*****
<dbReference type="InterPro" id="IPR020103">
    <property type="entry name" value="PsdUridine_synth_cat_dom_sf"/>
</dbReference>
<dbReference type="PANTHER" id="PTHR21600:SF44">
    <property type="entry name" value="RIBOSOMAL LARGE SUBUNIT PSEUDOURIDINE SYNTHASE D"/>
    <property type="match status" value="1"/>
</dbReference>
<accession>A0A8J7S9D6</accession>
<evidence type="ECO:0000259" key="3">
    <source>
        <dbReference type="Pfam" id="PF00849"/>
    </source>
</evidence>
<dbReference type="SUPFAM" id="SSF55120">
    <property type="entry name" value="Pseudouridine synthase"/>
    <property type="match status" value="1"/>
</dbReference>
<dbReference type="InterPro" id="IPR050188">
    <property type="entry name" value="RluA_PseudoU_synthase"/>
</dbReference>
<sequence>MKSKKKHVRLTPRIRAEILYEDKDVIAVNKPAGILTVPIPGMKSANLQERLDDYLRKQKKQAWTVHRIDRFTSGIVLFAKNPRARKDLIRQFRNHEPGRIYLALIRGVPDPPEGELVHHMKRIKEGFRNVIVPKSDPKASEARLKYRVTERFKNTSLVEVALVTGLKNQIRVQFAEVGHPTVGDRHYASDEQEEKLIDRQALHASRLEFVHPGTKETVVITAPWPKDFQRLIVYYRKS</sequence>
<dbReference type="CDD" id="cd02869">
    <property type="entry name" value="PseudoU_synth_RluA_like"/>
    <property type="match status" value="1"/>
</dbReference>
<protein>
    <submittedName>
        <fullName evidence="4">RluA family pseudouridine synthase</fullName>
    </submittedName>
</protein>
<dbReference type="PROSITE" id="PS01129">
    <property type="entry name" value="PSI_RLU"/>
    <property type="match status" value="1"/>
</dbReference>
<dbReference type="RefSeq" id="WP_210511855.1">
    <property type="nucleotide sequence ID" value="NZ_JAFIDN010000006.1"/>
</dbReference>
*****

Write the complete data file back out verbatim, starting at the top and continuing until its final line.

<dbReference type="InterPro" id="IPR020103">
    <property type="entry name" value="PsdUridine_synth_cat_dom_sf"/>
</dbReference>
<dbReference type="PANTHER" id="PTHR21600:SF44">
    <property type="entry name" value="RIBOSOMAL LARGE SUBUNIT PSEUDOURIDINE SYNTHASE D"/>
    <property type="match status" value="1"/>
</dbReference>
<accession>A0A8J7S9D6</accession>
<evidence type="ECO:0000259" key="3">
    <source>
        <dbReference type="Pfam" id="PF00849"/>
    </source>
</evidence>
<dbReference type="SUPFAM" id="SSF55120">
    <property type="entry name" value="Pseudouridine synthase"/>
    <property type="match status" value="1"/>
</dbReference>
<dbReference type="InterPro" id="IPR050188">
    <property type="entry name" value="RluA_PseudoU_synthase"/>
</dbReference>
<sequence>MKSKKKHVRLTPRIRAEILYEDKDVIAVNKPAGILTVPIPGMKSANLQERLDDYLRKQKKQAWTVHRIDRFTSGIVLFAKNPRARKDLIRQFRNHEPGRIYLALIRGVPDPPEGELVHHMKRIKEGFRNVIVPKSDPKASEARLKYRVTERFKNTSLVEVALVTGLKNQIRVQFAEVGHPTVGDRHYASDEQEEKLIDRQALHASRLEFVHPGTKETVVITAPWPKDFQRLIVYYRKS</sequence>
<dbReference type="CDD" id="cd02869">
    <property type="entry name" value="PseudoU_synth_RluA_like"/>
    <property type="match status" value="1"/>
</dbReference>
<protein>
    <submittedName>
        <fullName evidence="4">RluA family pseudouridine synthase</fullName>
    </submittedName>
</protein>
<dbReference type="PROSITE" id="PS01129">
    <property type="entry name" value="PSI_RLU"/>
    <property type="match status" value="1"/>
</dbReference>
<dbReference type="RefSeq" id="WP_210511855.1">
    <property type="nucleotide sequence ID" value="NZ_JAFIDN010000006.1"/>
</dbReference>